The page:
“Conceit,” said Mr. Siegel, “can make one satisfied where one shouldn’t be, but also can make one dissatisfied where one shouldn’t be....Persons would rather be dissatisfied with the world than...with what they take to be themselves.” Being so easily satisfied with myself and dissatisfied with the world was the reason I blamed a teacher in college for a bad grade on a paper to which I had not given much effort. And it was why I inwardly cursed a traffic agent for giving me a ticket, though the meter had expired; I justified myself with sheer contempt: “I was seeing a patient, doing something important—not like what you’re doing!”
Meanwhile, I felt increasingly unsure, and often spent weekends alone in my bedroom feeling depressed. In one of my first Aesthetic Realism consultations, I was asked, “Has your conceit made you lonely?” Yes, it had. I began to learn that when we contemptuously elevate ourselves, we will inevitably punish ourselves for that contempt: we’ll feel weighed down, low, apart from things, unsure. Writes Ellen Reiss:
There is nothing more burdensome than the false weight of conceit: the concentration on ourselves, the being laden with ourselves, and not wanting to see that we are related to everything. [TRO 1694]
Love, Self-Confidence, & Conceit
Like many men, I wanted to have large feelings for a woman but also felt, “I am a big catch—my family told me so. A woman would be lucky to be with me.” In an early consultation I began to learn, to my relief and joy, why my attempts at amor had failed. After I described my first date with Ms. López, and my instant feeling that she was the one for me, my consultants asked: “Do you want to know who Ms. López is—the many aspects of her life?”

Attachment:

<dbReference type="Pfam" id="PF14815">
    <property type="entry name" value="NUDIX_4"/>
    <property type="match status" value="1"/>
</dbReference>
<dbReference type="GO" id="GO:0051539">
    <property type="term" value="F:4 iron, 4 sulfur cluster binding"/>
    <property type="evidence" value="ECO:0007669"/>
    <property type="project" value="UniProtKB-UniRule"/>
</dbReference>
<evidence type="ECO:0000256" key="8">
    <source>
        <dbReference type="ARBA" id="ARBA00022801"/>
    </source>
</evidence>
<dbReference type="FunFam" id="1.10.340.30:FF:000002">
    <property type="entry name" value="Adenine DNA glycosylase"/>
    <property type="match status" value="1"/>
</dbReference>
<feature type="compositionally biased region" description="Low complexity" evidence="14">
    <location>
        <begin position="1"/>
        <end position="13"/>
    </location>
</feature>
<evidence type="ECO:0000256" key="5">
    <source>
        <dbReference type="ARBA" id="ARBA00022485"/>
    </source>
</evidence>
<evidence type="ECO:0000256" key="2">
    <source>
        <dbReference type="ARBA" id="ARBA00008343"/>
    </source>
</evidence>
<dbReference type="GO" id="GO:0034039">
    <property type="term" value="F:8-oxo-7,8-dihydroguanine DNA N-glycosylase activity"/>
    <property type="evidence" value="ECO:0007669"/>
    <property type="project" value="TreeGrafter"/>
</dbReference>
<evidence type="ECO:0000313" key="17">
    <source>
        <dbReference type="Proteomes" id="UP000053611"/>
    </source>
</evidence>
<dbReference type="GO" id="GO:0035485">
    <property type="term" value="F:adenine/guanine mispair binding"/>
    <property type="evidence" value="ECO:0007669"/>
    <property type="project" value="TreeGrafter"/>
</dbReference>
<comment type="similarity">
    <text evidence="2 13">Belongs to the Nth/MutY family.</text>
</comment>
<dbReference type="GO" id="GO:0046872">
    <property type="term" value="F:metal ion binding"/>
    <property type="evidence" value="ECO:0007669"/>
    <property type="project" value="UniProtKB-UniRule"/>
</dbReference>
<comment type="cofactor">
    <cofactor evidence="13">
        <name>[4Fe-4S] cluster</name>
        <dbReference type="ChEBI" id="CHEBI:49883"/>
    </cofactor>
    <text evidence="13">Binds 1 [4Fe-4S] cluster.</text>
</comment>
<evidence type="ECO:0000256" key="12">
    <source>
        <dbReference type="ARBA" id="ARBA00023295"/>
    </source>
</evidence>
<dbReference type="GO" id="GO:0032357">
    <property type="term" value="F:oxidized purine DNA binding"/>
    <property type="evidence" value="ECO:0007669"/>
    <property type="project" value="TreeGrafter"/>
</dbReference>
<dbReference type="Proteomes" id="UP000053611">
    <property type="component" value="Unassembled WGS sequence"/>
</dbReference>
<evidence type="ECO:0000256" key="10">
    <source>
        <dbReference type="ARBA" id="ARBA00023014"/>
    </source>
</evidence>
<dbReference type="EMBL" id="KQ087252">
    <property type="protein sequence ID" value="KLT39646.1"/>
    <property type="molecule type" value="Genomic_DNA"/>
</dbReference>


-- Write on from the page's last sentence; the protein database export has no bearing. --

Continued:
JT. Not wholly, but I think I’ll be hearing wedding bells soon!
Consultants. As long as you don’t want to know and strengthen a person, do you think whatever bells you’re hearing are being rung in behalf of your own self-love?
I am very happy to be learning that for a man to succeed in love, his purpose with a woman cannot be to glorify himself but to know and like the reality she richly represents.
Soon after I began seeing Donita Ellison, I found myself having feelings that were big and new. I liked the way she spoke about the land and history of her native Missouri, and admired her knowledge of art history and her passion about education and the young people she taught as a New York City high school teacher using the Aesthetic Realism teaching method. Her perceptions and excitement about everyday happenings encouraged my interest in the world. The way she was lively and thoughtful, graceful and strong, affected me tremendously, and I was swept by a woman as never before. When I asked her to marry me, she said yes.
I saw myself as a modern man—we shared household chores, and I even liked doing dishes. Yet some aspects of a conceited way of seeing persisted. Donita was critical of me for taking her for granted, and I felt, “We’re married; things are settled; no questions please. You should be happy with this enlightened husband!” Yet I also felt unsure and agitated. When I described this situation in an Aesthetic Realism class, Ellen Reiss enabled me to see the mistake I was making. She spoke about a noted character in Spanish literature: the hidalgo, which in English means, literally, “the son of Something” and carries with it a feeling of aristocracy. She asked: “Do you think you have the hidalgo feeling?” I said, “I think I do.” And she continued, “Is Ms. Ellison the hija de nadie, ‘daughter of nobody’? Have you felt in some way that you’ve done her a great favor in being in her company at all?” Yes. And Ms. Reiss explained, “You can feel you are an hidalgo—but then, you can have various unsurenesses.”
Knowledge & Real Love
Learning how to oppose my conceit and value more and more fully the world and people, has given me honest confidence and tremendous pleasure. One result is: Donita and I have a love that grows bigger every year.